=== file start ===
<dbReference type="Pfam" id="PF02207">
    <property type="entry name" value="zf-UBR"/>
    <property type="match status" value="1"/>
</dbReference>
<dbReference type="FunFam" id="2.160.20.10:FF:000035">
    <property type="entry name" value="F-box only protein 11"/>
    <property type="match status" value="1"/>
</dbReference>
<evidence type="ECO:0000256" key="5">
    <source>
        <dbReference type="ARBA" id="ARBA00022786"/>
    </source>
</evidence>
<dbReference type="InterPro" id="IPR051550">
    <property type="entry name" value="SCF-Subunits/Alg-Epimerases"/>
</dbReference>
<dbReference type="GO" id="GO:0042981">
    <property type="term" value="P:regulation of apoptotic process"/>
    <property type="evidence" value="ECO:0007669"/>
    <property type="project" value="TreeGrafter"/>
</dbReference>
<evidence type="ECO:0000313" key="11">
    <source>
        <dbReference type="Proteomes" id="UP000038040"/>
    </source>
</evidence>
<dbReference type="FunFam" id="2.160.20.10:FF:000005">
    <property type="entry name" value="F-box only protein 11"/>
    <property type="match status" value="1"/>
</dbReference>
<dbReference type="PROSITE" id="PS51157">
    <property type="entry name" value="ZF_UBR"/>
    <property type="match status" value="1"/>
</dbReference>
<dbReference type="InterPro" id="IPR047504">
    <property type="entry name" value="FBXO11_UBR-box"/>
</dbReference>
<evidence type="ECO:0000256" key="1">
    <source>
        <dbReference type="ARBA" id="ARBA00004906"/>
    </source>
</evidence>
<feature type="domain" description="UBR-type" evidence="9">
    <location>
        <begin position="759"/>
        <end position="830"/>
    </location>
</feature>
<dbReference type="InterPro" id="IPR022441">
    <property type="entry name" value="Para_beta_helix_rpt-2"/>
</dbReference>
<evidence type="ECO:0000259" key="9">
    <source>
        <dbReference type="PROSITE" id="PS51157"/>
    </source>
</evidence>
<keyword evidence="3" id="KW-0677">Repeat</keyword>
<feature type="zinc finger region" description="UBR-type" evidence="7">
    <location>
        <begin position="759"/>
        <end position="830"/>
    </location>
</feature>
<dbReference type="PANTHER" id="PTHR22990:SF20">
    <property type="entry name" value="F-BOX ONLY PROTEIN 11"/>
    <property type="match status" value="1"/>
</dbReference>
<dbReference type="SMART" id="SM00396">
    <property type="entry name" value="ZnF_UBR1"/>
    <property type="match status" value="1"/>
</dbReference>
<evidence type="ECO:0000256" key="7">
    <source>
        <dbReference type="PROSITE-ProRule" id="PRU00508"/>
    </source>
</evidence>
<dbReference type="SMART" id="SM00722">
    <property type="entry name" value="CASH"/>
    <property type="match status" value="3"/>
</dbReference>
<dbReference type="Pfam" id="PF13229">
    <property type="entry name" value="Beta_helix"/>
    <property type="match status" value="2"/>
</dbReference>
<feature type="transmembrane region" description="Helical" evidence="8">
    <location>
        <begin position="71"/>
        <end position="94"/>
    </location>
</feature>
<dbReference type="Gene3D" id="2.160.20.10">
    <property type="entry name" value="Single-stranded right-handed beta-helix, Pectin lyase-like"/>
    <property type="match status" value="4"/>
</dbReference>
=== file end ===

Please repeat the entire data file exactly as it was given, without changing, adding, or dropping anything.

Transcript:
<dbReference type="Pfam" id="PF02207">
    <property type="entry name" value="zf-UBR"/>
    <property type="match status" value="1"/>
</dbReference>
<dbReference type="FunFam" id="2.160.20.10:FF:000035">
    <property type="entry name" value="F-box only protein 11"/>
    <property type="match status" value="1"/>
</dbReference>
<evidence type="ECO:0000256" key="5">
    <source>
        <dbReference type="ARBA" id="ARBA00022786"/>
    </source>
</evidence>
<dbReference type="InterPro" id="IPR051550">
    <property type="entry name" value="SCF-Subunits/Alg-Epimerases"/>
</dbReference>
<dbReference type="GO" id="GO:0042981">
    <property type="term" value="P:regulation of apoptotic process"/>
    <property type="evidence" value="ECO:0007669"/>
    <property type="project" value="TreeGrafter"/>
</dbReference>
<evidence type="ECO:0000313" key="11">
    <source>
        <dbReference type="Proteomes" id="UP000038040"/>
    </source>
</evidence>
<dbReference type="FunFam" id="2.160.20.10:FF:000005">
    <property type="entry name" value="F-box only protein 11"/>
    <property type="match status" value="1"/>
</dbReference>
<dbReference type="PROSITE" id="PS51157">
    <property type="entry name" value="ZF_UBR"/>
    <property type="match status" value="1"/>
</dbReference>
<dbReference type="InterPro" id="IPR047504">
    <property type="entry name" value="FBXO11_UBR-box"/>
</dbReference>
<evidence type="ECO:0000256" key="1">
    <source>
        <dbReference type="ARBA" id="ARBA00004906"/>
    </source>
</evidence>
<feature type="domain" description="UBR-type" evidence="9">
    <location>
        <begin position="759"/>
        <end position="830"/>
    </location>
</feature>
<dbReference type="InterPro" id="IPR022441">
    <property type="entry name" value="Para_beta_helix_rpt-2"/>
</dbReference>
<evidence type="ECO:0000259" key="9">
    <source>
        <dbReference type="PROSITE" id="PS51157"/>
    </source>
</evidence>
<keyword evidence="3" id="KW-0677">Repeat</keyword>
<feature type="zinc finger region" description="UBR-type" evidence="7">
    <location>
        <begin position="759"/>
        <end position="830"/>
    </location>
</feature>
<dbReference type="PANTHER" id="PTHR22990:SF20">
    <property type="entry name" value="F-BOX ONLY PROTEIN 11"/>
    <property type="match status" value="1"/>
</dbReference>
<dbReference type="SMART" id="SM00396">
    <property type="entry name" value="ZnF_UBR1"/>
    <property type="match status" value="1"/>
</dbReference>
<evidence type="ECO:0000256" key="7">
    <source>
        <dbReference type="PROSITE-ProRule" id="PRU00508"/>
    </source>
</evidence>
<dbReference type="SMART" id="SM00722">
    <property type="entry name" value="CASH"/>
    <property type="match status" value="3"/>
</dbReference>
<dbReference type="Pfam" id="PF13229">
    <property type="entry name" value="Beta_helix"/>
    <property type="match status" value="2"/>
</dbReference>
<feature type="transmembrane region" description="Helical" evidence="8">
    <location>
        <begin position="71"/>
        <end position="94"/>
    </location>
</feature>
<dbReference type="Gene3D" id="2.160.20.10">
    <property type="entry name" value="Single-stranded right-handed beta-helix, Pectin lyase-like"/>
    <property type="match status" value="4"/>
</dbReference>